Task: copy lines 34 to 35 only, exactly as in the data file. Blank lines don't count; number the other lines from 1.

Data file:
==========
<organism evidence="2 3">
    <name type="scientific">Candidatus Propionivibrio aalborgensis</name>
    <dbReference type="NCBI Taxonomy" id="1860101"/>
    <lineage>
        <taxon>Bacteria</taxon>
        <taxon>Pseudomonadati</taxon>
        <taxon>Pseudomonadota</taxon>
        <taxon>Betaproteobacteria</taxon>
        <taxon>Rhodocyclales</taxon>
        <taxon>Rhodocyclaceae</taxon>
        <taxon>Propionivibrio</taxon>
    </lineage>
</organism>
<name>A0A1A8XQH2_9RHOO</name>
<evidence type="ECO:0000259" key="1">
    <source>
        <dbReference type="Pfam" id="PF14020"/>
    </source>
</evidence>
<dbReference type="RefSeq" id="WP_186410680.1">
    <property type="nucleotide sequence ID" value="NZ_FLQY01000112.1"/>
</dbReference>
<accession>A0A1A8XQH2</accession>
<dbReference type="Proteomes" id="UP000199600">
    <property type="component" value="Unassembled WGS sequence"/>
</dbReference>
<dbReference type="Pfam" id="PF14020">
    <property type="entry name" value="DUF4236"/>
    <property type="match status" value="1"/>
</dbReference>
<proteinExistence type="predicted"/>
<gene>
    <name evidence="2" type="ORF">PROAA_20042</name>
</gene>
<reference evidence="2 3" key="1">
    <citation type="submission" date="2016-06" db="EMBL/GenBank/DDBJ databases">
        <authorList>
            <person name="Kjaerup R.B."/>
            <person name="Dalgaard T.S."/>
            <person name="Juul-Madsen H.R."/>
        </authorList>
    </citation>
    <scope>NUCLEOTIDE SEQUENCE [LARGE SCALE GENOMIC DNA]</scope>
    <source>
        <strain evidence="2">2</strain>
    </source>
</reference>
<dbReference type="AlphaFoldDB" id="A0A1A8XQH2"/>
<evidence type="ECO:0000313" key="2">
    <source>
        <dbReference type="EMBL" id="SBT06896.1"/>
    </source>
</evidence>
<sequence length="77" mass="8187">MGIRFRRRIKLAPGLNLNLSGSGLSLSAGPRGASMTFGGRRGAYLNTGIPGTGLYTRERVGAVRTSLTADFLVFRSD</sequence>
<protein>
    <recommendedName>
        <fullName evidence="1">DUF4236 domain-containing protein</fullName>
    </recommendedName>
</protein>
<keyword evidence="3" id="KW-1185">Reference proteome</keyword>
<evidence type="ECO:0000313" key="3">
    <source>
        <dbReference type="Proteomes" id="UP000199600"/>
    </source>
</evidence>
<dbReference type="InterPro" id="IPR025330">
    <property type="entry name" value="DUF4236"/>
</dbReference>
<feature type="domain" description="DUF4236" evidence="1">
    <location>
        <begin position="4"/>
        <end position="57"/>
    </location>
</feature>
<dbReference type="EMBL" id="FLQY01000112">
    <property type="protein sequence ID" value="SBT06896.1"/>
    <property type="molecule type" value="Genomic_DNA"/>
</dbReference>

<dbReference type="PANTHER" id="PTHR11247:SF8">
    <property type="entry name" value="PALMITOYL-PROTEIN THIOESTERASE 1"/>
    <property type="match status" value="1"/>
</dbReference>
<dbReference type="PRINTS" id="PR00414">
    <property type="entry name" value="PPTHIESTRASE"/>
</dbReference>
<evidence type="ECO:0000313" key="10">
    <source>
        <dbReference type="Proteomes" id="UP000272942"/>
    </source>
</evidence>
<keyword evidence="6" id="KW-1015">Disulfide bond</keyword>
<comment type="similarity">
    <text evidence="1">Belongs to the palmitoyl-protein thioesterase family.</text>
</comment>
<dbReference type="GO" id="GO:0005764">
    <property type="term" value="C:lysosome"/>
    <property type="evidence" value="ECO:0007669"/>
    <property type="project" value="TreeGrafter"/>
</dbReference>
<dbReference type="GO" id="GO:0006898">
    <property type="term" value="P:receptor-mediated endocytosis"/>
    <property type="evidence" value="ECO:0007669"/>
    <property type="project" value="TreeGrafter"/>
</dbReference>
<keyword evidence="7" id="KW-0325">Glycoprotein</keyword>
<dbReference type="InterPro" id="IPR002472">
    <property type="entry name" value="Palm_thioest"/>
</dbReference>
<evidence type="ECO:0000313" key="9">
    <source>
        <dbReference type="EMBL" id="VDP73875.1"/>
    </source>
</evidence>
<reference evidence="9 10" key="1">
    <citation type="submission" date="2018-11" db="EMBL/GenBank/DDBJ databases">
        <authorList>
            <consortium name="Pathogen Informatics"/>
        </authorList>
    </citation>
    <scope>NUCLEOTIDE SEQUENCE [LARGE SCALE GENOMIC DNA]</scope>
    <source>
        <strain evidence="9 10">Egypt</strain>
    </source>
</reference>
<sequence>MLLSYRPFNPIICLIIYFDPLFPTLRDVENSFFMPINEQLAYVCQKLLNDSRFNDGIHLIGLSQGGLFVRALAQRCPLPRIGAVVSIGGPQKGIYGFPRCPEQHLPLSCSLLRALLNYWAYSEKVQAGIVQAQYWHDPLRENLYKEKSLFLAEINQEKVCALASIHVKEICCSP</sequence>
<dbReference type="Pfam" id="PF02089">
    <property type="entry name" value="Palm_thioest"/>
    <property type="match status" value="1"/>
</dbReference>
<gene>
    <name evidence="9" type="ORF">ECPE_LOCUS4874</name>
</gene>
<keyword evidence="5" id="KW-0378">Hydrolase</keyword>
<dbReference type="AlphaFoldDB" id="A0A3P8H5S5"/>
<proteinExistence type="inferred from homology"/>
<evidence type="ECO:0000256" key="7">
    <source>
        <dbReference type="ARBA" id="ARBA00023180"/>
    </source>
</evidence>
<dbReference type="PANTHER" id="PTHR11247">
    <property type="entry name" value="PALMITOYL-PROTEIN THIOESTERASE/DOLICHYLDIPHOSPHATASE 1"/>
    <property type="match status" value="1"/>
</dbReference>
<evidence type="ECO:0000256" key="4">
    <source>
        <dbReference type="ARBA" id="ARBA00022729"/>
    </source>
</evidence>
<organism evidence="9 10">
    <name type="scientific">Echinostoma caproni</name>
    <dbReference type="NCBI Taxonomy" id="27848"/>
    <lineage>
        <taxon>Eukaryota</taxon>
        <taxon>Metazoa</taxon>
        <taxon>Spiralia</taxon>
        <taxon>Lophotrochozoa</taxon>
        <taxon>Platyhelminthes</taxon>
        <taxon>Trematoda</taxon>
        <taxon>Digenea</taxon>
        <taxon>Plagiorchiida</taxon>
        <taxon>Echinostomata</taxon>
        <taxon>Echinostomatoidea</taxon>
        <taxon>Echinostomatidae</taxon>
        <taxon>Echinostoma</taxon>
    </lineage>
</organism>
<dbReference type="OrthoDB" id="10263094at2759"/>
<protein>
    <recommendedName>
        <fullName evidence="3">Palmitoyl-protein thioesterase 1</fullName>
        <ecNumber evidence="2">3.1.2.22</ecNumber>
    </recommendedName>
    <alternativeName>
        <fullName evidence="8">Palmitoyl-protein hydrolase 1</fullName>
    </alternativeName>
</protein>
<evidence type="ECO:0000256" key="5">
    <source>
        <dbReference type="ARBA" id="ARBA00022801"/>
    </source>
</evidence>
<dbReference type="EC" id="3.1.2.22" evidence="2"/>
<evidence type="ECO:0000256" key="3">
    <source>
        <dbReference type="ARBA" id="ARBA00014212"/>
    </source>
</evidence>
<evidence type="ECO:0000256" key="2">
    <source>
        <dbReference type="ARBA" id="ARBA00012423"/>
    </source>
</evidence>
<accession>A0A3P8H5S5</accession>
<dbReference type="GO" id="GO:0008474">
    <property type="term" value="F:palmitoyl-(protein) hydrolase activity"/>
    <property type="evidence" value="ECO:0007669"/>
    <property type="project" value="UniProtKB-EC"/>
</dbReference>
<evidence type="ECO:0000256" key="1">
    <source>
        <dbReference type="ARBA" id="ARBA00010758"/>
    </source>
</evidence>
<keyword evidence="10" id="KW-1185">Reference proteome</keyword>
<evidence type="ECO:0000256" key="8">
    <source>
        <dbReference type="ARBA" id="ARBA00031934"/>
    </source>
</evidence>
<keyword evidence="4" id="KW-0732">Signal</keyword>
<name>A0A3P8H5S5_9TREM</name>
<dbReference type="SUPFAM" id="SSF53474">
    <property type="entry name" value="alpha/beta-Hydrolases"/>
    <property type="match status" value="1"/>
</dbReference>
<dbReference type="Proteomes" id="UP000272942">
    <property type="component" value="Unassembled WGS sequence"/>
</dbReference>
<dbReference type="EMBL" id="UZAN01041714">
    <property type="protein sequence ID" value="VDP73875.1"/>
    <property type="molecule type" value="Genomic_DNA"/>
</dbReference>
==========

</gene>
<reference evidence="2 3" key="1">